Joe Kittinger

by Tom Hamilton


Joe Kittinger’s aviation career began in 1949 when he was accepted into the United States Air Force aviation school. After graduating he was assigned to Europe where he eventually held a position as test pilot for the North Atlantic Treaty Organization flying experimental aircraft.

In 1953 Kittinger was reassigned to Holloman Air Force Base, Alamogordo, New Mexico, Fighter Test Section. He accumulated many hours in a variety of experimental jet fighters and worked extensively with a number of guided missile flights. As a flying safety officer at Holloman, he became an instructor in survival and bailout techniques.

During Kittinger’s tour at Holloman he flew a T-33 aircraft to track the rocket-sled experiments being conducted by John Paul Stapp. This lead Kittinger to being assigned to pilot zero gravity flights for Project Manhigh. Project Manhigh was designed to study cosmic rays, pilot-escape problems, and high-altitude hardware using a high altitude balloon with pressurized gondola. The capsule design and testing, and an entire decision-making process developed in Project Manhigh would be largely inherited by Project Mercury.

On June 2, 1957 Kittinger piloted Manhigh I to a height of 96,000 feet.

In 1958 Kittinger became project engineer in the Escape Section of the Aeromedical Laboratory of the USAF Wright Air Development Division. He worked on a number of projects pertaining to emergency escape from disabled aircraft at extreme altitudes.

Kittinger headed up Project Excelsior with the goal to solve the peculiar problems of high altitude bailout. Project Excelsior used a high altitude balloon with an open gondola to go to the edge of space, the pilot returning by parachute.

November 16, 1959 Kittinger piloted Excelsior I to a height of 76,000 feet and returned to earth by jumping, free falling, and parachuting back to the desert floor in New Mexico.

Kittinger followed this flight with two more. Excelsior II launched on December 11, 1959 and rose to a height of 74,700 before Kittinger left the gondola. His final flight in this series, Excelsior III, took place on August 16, 1960. Kittinger piloted his craft to an altitude of 102,800 feet before exiting the open gondola. On the descent Kittinger became the first man to exceed the Speed of Sound without an aircraft or space vehicle. It is still the highest parachute jump ever. The freefall lasted four minutes and thirty-six seconds, a record.

Kittinger’s next high altitude balloon project was to raise an astronomer, a high-powered telescope, and a stable observation platform far enough above the distorting influence of the earth’s atmosphere to allow the first unencumbered look at our universe. Project Stargazer had one flight. On December 13, 1962 Kittinger piloted Stargazer I to altitude of 81,500 where for thirteen hours the astronomer on board conducted his work. This was Kittinger’s fifth and final high altitude balloon flight to the edge of space.

Kittinger changed tempo and next volunteered for the Air Force’s Aero Commandos. He wanted to be a combat pilot in Vietnam. Kittinger logged over 1,000 hours combat flight in Southeast Asia in the sixties and early seventies. During his three tours of duty, he flew a total of 483 missions, including one in March of 1972 in which he shot down a Soviet MiG-21. Two months later, he was himself shot down over North Vietnam and taken prisoner. He spent 11 months in solitary confinement in the infamous "Hanoi Hilton".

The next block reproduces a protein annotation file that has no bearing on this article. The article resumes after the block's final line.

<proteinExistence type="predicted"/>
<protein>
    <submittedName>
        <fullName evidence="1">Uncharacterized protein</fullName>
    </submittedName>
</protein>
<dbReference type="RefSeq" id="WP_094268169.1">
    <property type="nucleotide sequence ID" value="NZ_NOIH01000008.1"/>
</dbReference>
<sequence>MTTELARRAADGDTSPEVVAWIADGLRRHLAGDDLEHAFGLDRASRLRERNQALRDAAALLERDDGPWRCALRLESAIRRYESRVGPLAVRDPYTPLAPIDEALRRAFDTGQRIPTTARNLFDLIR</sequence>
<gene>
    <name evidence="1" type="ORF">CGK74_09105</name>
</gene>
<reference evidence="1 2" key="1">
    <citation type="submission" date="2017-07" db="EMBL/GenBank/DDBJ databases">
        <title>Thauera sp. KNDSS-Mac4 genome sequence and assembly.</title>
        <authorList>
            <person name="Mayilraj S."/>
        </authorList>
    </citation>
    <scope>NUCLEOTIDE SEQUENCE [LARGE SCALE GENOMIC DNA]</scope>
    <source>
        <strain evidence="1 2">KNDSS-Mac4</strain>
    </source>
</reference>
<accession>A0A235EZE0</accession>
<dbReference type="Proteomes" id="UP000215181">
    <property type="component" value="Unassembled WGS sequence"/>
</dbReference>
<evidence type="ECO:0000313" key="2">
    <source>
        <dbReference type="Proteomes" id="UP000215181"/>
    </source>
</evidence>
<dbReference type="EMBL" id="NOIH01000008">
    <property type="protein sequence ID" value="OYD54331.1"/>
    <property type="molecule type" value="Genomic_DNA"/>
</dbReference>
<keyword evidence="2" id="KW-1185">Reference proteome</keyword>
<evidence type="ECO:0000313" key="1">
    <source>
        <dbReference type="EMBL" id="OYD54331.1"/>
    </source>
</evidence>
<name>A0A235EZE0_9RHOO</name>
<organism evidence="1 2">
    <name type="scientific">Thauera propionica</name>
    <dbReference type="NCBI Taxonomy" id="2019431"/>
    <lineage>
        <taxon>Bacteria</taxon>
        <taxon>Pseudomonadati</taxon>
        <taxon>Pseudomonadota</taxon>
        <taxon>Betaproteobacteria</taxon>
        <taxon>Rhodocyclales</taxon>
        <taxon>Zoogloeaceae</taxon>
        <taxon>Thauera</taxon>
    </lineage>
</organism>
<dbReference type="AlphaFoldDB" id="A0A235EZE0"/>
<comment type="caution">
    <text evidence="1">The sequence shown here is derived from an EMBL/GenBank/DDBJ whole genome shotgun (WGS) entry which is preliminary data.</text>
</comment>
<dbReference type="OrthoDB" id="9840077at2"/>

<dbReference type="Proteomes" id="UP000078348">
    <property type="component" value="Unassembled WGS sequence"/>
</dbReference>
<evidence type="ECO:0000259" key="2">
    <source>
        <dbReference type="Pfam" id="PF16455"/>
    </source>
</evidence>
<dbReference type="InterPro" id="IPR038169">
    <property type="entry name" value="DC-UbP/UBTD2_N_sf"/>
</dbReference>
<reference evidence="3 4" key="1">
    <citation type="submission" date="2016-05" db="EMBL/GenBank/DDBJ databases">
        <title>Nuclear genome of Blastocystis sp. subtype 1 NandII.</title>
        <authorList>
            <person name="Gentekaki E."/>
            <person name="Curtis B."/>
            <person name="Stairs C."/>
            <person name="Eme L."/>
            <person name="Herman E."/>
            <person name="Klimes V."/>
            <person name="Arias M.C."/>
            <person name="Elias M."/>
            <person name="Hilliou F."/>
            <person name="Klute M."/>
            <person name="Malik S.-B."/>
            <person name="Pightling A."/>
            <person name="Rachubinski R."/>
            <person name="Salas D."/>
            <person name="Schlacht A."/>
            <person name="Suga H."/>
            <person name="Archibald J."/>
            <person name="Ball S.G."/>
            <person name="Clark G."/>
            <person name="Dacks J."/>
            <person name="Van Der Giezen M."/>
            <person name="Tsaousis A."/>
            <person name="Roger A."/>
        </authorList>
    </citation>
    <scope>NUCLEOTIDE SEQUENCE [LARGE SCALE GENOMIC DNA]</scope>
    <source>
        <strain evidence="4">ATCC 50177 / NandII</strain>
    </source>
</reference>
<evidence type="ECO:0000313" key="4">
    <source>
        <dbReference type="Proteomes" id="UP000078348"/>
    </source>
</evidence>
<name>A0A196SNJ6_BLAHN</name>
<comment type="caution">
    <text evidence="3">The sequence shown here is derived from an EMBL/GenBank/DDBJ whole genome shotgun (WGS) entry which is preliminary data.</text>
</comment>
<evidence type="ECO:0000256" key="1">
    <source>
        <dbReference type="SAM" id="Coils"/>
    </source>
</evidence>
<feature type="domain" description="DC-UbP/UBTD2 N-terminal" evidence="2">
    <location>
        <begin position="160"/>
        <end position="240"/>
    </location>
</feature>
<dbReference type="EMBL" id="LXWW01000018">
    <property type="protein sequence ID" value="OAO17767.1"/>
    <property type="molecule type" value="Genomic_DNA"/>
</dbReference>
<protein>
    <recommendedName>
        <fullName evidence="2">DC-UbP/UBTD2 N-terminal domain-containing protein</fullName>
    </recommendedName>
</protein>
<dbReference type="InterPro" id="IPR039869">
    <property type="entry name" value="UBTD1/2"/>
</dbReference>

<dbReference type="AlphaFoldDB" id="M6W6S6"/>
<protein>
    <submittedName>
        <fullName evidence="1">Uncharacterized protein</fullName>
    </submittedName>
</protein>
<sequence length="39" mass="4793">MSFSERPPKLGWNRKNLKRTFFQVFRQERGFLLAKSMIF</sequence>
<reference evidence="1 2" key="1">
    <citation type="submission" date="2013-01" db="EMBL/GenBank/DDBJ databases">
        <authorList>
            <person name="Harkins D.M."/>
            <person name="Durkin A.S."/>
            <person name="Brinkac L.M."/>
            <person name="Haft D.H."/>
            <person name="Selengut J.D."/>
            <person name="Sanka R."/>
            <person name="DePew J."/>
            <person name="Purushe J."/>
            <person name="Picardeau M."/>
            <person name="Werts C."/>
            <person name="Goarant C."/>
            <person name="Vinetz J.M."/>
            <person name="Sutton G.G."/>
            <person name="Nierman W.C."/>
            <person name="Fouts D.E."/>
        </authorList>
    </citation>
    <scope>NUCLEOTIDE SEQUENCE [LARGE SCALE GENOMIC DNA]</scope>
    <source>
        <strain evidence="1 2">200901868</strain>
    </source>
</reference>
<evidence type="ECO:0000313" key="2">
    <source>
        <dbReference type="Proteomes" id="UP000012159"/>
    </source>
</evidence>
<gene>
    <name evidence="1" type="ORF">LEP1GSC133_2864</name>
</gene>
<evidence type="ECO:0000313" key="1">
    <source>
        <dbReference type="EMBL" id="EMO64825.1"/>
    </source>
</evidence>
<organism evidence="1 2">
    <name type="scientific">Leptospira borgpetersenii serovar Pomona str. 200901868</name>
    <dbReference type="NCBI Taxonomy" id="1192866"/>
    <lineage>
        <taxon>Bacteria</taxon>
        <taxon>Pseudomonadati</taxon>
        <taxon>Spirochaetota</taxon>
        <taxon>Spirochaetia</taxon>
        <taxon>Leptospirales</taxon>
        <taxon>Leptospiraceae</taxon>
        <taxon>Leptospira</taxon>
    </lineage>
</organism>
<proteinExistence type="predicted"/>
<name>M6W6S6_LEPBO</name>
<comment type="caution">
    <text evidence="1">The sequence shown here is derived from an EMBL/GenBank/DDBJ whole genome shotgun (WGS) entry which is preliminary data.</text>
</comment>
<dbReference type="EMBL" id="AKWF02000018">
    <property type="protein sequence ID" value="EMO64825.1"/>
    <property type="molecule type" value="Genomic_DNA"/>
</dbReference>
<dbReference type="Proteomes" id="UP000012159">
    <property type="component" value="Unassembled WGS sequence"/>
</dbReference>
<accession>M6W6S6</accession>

Kittinger used his time in solitary confinement to work on an idea that he first had in 1958. Back then he asked an Air Force meteorologist if it was possible to fly a balloon around the world. The answer was yes. He spent his time in prison working out the details.

Kittinger’s contributions to aeronautics were not limited to his military experience. In 1976 he served as flight operations director on Ed Yost’s attempted balloon crossing of the Atlantic Ocean in Silver Fox.

Kittinger’s accomplishments during the 1980s are legendary. He finished first four times in the Gordon Bennett Gas Balloon Race, with three consecutive victories to retire the Gordon Bennett Trophy, and finished second four times.

In November 1983 Kittinger flew a 1,000 cubic meter helium balloon from Las Vegas, Nevada to Franklinville, New York. He covered 2,001 miles in 72 hours establishing a new world record. Having expended all available ballast he landed in his underwear.

In September 1984 Kittinger launched from Caribou, Maine, solo, in a 3,000 cubic meter balloon. 86 hours later he landed near Montenotte, Italy having covered 3,543 miles, establishing a new world record for class of balloon and becoming the first, and only, person to fly the Atlantic Ocean in a balloon solo.

For the last 16 years Kittinger has operated Rosie O’Grady Flying Circus, offering hot air balloon rides and fixed wing banner towing, in the Orlando, Florida area.

Kittinger has logged more than 11,000 hours of flight time in 62 different types of aircraft including 5,300 hours in jet fighters and 1,000 hours of combat flying, is a Master Parachutist with over 100 parachute jumps, made five high altitude balloon flights, and has extensive experience in low altitude helium and hot air balloons.

His many decorations for accomplishments in aeronautics include the Harmon International Trophy, Two Montgolfier Diplomas, Silver Star with Oak Leaf Cluster, Legion of Merit with Oak Leaf Cluster, Distinguished Flying Cross with five Oak Leaf Clusters, and Bronze Star Medal with "V" device and two Oak Leaf Clusters.

Joe Kittinger, for more than 45 years, has made contributions of significant value to aeronautics as a space pioneer, test pilot, combat aviator, and world record holder in helium balloons.


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